- National expert leadership David Covington, Vijay Ganju and Richard McKeon will partner with crisis systems leaders to give a how-to on measuring and reporting cost-avoidance
- County, state and health plan leaders will share success stories and give an inside view of what they are looking for with investments in crisis, including Larry Goldman from Value Options and Gabriella Guerra from Mercy Maricopa Integrated Care
Crisis Track Lunch & Learn
- “Where Addiction, Recovery and Crisis Services Meet Together.” John Hogeboom and Community Bridges began crisis services in 2002 with the LARC detox (Local Alcohol Reception Program), but have evolved into an industry leader with 24/7 outpatient, co-located short-term residential, a strong peer workforce and fully integrated care.
Crisis Track Town Hall
- Crisis Responders Town Hall (Moderated by David Covington and Cheryl Sharpe, with Becky Stoll). Join colleagues from around the country who are committed to improving crisis services for people with mental illnesses and substance use disorders to review a national survey of crisis services and plan next steps. Lunch provided in the room.
Crisis Track Workshops
- “Suturing in the Field: Innovative Mobile Crisis Partnerships with First Responders.” Three creative upstream collaborations with first responders and crisis systems: Tom McSherry on CPR, Inc. with Mesa Fire in Arizona, Wendy Schneider on Behavioral Health Link with Grady Memorial Hospital in Georgia and Lorraine Chamberlain with AMHC on crisis collaborations in Maine.
- “Fascinating. Star Trek’s Mr. Spock on the New Crisis Services Technologies.” With today’s advances in the area of technology Americans have come to rely on the use of smart phones, tablets, and computers to make their lives easier. Centerstone America’s Becky Stoll and @crisistextline’s Jen James will moderate a look at next generation tools for crisis systems to better serve those experiencing behavioral health emergencies.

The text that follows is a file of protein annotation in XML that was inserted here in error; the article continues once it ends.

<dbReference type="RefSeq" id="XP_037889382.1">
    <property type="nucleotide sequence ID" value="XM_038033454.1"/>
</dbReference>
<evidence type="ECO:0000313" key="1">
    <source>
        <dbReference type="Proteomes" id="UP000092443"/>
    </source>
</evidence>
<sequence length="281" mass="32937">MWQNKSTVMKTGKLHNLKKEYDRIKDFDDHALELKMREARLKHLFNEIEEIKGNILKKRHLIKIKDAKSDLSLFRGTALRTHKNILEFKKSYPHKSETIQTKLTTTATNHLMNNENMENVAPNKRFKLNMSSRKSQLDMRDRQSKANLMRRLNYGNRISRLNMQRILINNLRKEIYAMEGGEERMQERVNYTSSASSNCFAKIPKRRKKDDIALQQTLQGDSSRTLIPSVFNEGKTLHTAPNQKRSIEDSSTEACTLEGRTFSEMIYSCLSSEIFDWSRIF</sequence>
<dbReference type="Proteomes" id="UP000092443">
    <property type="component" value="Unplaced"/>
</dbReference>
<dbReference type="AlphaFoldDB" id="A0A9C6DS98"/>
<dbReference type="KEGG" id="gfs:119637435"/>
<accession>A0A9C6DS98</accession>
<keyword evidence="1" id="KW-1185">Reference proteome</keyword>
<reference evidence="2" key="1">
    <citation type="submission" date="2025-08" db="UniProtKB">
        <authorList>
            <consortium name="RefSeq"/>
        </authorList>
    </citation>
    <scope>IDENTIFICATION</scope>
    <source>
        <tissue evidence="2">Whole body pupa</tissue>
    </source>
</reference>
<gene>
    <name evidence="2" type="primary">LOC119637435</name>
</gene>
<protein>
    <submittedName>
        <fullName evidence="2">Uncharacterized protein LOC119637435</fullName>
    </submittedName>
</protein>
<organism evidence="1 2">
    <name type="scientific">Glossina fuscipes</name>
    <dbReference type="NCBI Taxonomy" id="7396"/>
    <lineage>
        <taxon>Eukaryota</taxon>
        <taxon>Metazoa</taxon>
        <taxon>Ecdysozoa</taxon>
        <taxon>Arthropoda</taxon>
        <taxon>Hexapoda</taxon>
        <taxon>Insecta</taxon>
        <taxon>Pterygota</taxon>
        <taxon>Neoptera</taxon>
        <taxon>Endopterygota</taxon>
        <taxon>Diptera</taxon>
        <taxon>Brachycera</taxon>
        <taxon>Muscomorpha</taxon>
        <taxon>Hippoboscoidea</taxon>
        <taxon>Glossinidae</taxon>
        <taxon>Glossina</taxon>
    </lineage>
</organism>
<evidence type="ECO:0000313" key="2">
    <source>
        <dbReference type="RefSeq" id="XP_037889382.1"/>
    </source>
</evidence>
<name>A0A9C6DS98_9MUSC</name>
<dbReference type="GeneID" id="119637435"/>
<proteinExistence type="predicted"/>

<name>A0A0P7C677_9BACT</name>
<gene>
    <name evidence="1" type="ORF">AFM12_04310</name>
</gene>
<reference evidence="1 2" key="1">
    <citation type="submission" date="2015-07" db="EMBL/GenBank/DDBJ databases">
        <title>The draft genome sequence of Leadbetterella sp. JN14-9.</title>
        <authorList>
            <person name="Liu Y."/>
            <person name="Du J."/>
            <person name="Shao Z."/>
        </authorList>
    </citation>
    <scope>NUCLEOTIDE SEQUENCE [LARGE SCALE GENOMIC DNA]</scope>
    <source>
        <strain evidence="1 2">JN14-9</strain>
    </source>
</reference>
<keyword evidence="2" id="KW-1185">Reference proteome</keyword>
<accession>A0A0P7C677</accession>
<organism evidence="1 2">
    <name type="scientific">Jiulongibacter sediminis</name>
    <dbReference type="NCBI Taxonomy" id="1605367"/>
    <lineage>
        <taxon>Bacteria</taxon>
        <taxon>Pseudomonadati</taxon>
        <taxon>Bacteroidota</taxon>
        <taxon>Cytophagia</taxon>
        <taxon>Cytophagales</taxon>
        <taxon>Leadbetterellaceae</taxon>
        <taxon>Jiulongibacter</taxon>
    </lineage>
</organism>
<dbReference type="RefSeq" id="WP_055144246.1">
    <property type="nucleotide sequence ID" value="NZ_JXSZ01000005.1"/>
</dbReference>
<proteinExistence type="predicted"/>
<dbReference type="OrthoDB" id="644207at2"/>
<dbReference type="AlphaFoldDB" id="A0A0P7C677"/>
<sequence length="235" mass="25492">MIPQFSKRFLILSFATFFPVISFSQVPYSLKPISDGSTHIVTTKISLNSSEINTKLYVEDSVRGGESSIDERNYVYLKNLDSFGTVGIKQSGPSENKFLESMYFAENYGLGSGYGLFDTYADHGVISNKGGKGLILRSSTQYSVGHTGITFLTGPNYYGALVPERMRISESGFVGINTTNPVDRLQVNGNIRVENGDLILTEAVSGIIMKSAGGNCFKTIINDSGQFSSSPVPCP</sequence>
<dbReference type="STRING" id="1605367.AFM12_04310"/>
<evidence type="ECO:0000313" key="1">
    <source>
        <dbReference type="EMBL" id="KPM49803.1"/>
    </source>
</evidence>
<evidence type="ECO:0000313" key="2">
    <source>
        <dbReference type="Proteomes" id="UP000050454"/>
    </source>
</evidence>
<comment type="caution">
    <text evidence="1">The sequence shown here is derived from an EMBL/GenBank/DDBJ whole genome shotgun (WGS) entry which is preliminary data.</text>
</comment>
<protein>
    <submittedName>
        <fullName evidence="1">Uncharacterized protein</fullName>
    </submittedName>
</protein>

- “Transformational Crisis Services: Peers Bring Unique Mix of New Approaches.” Sera Davidow, Western Massachusetts Recovery Learning Community and Thomas Lane, Magellan Health will overview peer-run respite, warm lines, and wellness centers as trauma-informed alternatives to hospitalization. Will include outcomes and lessons learned at Afiya House, a peer-run respite program in Massachusetts. Presenters will also discuss financing strategies and training options.
- “We’re Not the Only State with a ‘Boarding’ Problem: Community Connections and Solutions from Washington State.” Harbor View Medical Center’s Laura Collins on methods to avoid having people stay long periods in EDs, including electronic bed inventory solutions, and how to create your own plan for these community connections.
- “Here There Be Dragons: New Voices in Suicide.” Suicide Attempt Survivors Dese’Rae Stage, DeQuincy Lezine and Craig Miller who have been published and featured in the New York Times on how they lived through suicide. Moderated by David Covington.
Note: Read about the National Council’s first-ever crisis track in 2014: Time for Crisis is Now